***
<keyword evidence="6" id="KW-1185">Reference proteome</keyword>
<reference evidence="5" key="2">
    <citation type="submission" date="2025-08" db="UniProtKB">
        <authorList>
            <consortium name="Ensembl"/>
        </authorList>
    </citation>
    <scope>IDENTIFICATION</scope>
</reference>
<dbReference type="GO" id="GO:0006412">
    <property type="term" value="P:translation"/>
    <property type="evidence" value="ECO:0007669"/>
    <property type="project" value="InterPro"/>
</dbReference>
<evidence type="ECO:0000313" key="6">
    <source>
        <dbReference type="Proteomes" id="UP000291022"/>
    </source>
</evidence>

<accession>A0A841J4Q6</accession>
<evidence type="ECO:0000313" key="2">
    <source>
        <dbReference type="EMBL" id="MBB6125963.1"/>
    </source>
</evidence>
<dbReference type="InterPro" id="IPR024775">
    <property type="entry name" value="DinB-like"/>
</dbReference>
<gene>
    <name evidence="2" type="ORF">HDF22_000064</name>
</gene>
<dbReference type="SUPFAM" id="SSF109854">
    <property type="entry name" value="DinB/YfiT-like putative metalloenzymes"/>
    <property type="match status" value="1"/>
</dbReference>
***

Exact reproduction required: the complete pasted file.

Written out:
<keyword evidence="6" id="KW-1185">Reference proteome</keyword>
<reference evidence="5" key="2">
    <citation type="submission" date="2025-08" db="UniProtKB">
        <authorList>
            <consortium name="Ensembl"/>
        </authorList>
    </citation>
    <scope>IDENTIFICATION</scope>
</reference>
<dbReference type="GO" id="GO:0006412">
    <property type="term" value="P:translation"/>
    <property type="evidence" value="ECO:0007669"/>
    <property type="project" value="InterPro"/>
</dbReference>
<evidence type="ECO:0000313" key="6">
    <source>
        <dbReference type="Proteomes" id="UP000291022"/>
    </source>
</evidence>

<accession>A0A841J4Q6</accession>
<evidence type="ECO:0000313" key="2">
    <source>
        <dbReference type="EMBL" id="MBB6125963.1"/>
    </source>
</evidence>
<dbReference type="InterPro" id="IPR024775">
    <property type="entry name" value="DinB-like"/>
</dbReference>
<gene>
    <name evidence="2" type="ORF">HDF22_000064</name>
</gene>
<dbReference type="SUPFAM" id="SSF109854">
    <property type="entry name" value="DinB/YfiT-like putative metalloenzymes"/>
    <property type="match status" value="1"/>
</dbReference>